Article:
Inequality in the West increased from the 1980s, and things came to a head in global terms with the Third World Debt Crisis of 1982, following which countries such as Mexico were forced to repay their loans and euphemistically-termed Structural Adjustment Programmes were introduced, which meant countries had to prioritise debt repayments and open their economies to international competition. The World Trade Organisation is one of several bodies that in effect tell poorer countries how to run their economies. These countries receive much in ‘aid’ from the wealthier ones, but these payments are dwarfed by the transfer of wealth in the other direction, via debt repayments, profit repatriation, capital flight, etc. The result of all this is a world where 4.3 billion people live in dreadful poverty, and the eight richest people have as much wealth as the poorest half of the global population combined.
The account summarised above is an excellent overview of the history of global inequality, but Hickel’s proposed solutions do not really address the causes. He advocates abolishing the debt burden of developing countries, democratising institutions such as the World Bank, making the international trade system fairer, introducing a global minimum wage and having a universal basic income. All this fits in with his odd and unsupported statement that the problem is not so much capitalism as a particular kind of capitalism (presumably its neoliberal version).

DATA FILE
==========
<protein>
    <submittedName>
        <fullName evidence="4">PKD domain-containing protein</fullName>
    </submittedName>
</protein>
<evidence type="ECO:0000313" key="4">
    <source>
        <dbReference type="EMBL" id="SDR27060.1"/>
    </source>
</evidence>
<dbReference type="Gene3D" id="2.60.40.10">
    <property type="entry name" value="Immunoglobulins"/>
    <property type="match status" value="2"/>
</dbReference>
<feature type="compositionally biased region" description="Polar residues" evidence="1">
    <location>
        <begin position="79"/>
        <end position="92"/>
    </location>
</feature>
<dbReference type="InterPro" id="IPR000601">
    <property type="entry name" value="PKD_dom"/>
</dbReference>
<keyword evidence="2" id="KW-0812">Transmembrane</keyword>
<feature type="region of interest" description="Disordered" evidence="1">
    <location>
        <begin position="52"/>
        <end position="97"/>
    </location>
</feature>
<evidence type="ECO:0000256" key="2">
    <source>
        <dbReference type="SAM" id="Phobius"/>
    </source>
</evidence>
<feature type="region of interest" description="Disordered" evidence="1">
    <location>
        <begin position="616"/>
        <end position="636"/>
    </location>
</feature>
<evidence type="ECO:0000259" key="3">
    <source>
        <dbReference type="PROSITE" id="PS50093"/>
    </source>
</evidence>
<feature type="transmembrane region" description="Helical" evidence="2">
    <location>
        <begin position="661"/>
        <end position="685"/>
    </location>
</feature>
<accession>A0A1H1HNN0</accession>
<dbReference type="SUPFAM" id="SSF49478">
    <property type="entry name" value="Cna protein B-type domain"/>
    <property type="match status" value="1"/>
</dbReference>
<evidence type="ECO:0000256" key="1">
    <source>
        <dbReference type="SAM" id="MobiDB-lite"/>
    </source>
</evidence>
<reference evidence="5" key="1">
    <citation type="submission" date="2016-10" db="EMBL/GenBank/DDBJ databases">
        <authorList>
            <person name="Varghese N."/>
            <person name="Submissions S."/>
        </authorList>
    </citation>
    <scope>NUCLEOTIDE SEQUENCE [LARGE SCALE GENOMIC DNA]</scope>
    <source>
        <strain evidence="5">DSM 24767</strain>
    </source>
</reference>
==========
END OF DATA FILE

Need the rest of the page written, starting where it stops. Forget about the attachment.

More interesting is his final chapter, which tackles environmental issues and the question of whether everyone in the world can live at the standard of the average person in the richest countries. One aim should be to achieve zero carbon emissions by the middle of this century, another to reduce total production and consumption, which can be done and still increase happiness and health. A Genuine Progress Indicator could replace GDP as a measure of wellbeing, though he sees all this as happening within capitalism. We cannot take a stand now on how such considerations would fare in socialism, but Hickel certainly provides here some ideas to think about.